Emerson Process Management has upgraded the Micro Motion Model 5700 transmitter with a native Ethernet connection to improve connectivity and functionality, allowing for easier access to measurement information. It has retained its rugged housing however, which is certified for tough field environments, including extensive hazardous area certifications and approvals.
The native Ethernet upgrade includes dual redundant Ethernet ports, directly integrated in the device with no need for extra converters or adapters. The dual port architecture means multiple devices can be installed in a variety of configurations, minimizing wiring and switch needs for space and cost savings.
Additionally, the transmitter incorporates a configurable I/O channel that can be used as a discrete input or set to a mA, frequency, or discrete output. This enables powerful application options with minimal equipment.
To speed integration and connection with Ethernet/IP systems, the transmitter contains an EDS (Electronic Data Sheet) file for fast access to instrument information with little to no manual setup. This also enables automatic AOP (Add-on Profile) generation for quick and powerful system integration. Pre-configured input assemblies allow users to select exactly what is needed from a wealth of information in a Coriolis meter, without burdening the network with unwanted traffic.
The Allergen Control Group (ACG) has announced the addition of British Standards Institution (BSI) to their Gluten-Free Certification Program as a third-party auditing and certification company.
Based in Australia, BSI will support ACG’s goal to increase the range of gluten-free options in the Asia-Pacific market, as well as increasing the number of gluten-free brands permitted to display the Gluten-Free Certification Program trademarks on their company’s gluten-free packaging.
“As a trusted supplier of food safety and quality training courses, BSI welcomes the opportunity to expand their capabilities, in order to better serve the food industry,” said Todd Redwood, Food Director at BSI Asia Pacific.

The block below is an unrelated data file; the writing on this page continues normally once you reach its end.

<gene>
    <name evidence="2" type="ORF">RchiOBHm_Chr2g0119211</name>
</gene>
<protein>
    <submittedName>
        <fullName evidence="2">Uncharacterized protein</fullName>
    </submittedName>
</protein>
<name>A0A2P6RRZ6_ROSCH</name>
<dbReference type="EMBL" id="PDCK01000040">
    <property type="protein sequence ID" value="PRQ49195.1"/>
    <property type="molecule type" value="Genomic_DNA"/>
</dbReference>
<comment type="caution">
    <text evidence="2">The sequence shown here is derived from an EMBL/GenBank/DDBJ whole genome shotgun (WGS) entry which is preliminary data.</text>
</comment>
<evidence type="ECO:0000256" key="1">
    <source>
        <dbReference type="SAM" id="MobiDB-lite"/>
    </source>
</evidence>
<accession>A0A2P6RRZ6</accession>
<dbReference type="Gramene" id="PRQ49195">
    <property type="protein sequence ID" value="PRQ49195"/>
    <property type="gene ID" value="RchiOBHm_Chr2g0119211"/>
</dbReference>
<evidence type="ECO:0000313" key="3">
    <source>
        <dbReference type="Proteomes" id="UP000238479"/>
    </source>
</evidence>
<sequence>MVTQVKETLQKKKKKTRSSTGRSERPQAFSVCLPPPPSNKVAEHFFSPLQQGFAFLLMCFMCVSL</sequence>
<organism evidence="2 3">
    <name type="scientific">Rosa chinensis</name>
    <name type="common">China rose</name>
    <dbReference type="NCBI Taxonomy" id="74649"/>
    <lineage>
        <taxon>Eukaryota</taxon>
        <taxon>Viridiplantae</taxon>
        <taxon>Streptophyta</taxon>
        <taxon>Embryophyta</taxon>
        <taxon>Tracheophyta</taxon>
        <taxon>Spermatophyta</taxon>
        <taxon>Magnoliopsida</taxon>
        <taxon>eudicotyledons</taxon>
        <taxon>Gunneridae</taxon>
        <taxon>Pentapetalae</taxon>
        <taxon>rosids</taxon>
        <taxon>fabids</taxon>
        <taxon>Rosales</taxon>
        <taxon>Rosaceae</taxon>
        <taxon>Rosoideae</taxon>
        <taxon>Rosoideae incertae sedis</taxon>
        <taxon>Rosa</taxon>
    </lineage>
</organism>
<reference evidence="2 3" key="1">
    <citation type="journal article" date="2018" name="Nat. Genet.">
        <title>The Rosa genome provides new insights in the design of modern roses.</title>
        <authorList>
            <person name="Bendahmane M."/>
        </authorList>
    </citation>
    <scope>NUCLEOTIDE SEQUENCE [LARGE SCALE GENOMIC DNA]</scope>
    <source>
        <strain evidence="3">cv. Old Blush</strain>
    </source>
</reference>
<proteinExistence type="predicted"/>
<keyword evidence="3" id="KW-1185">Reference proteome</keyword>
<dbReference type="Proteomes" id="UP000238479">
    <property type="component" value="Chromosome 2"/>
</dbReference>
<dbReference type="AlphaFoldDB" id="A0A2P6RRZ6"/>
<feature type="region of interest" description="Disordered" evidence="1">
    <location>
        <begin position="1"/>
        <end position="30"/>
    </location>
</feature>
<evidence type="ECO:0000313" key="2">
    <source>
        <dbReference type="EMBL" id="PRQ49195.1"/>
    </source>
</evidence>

“With its Food Centre of Excellence based in Australia, BSI will help support the program’s goal to expand in the Asia Pacific as well as global marketplace.”
New research from the University of Adelaide suggests that food labelling has still been found to be inadequate by consumers trying to make ethical food choices.
According to the National Association for Sustainable Agriculture Australia (NASAA), many products claiming to be ‘organic’ can only be 100 per cent certified if a label is issued by an approved certifier.
NASAA General Manager Ben Copeman said the difference between products labelled ‘certified organic’ and ‘organic’ had confused Australian consumers when buying high quality organic produce.
“Certified organic products carry a certification logo and certification number. This is the customer’s assurance that there is a third party verification of the integrity of every step of the production process, from paddock to plate”
“On the other hand, products that are merely labelled ‘organic’ may not be free of chemical residue or may be fully imported and packaged in Australia, with the ingredients unlikely to be certified to an internationally recognised standard such as the Australian Standard,” Copeman said.
The National Association for Sustainable Agriculture, Australia (NASAA) was formed in 1986 and supports the education of industry and consumers on organic, biodynamic and sustainable agricultural practices, and was Australia’s first organic certifier.
Today, its certification arm, NASAA Certified Organic (NCO), provides certification and inspection services to assist Certified Organic operators access every organic market in the World.
NCO is the largest certifier of agricultural land in the world. NCO certifies more than 1,000 operations in 13 countries, certifying some 12m ha of agricultural land worldwide.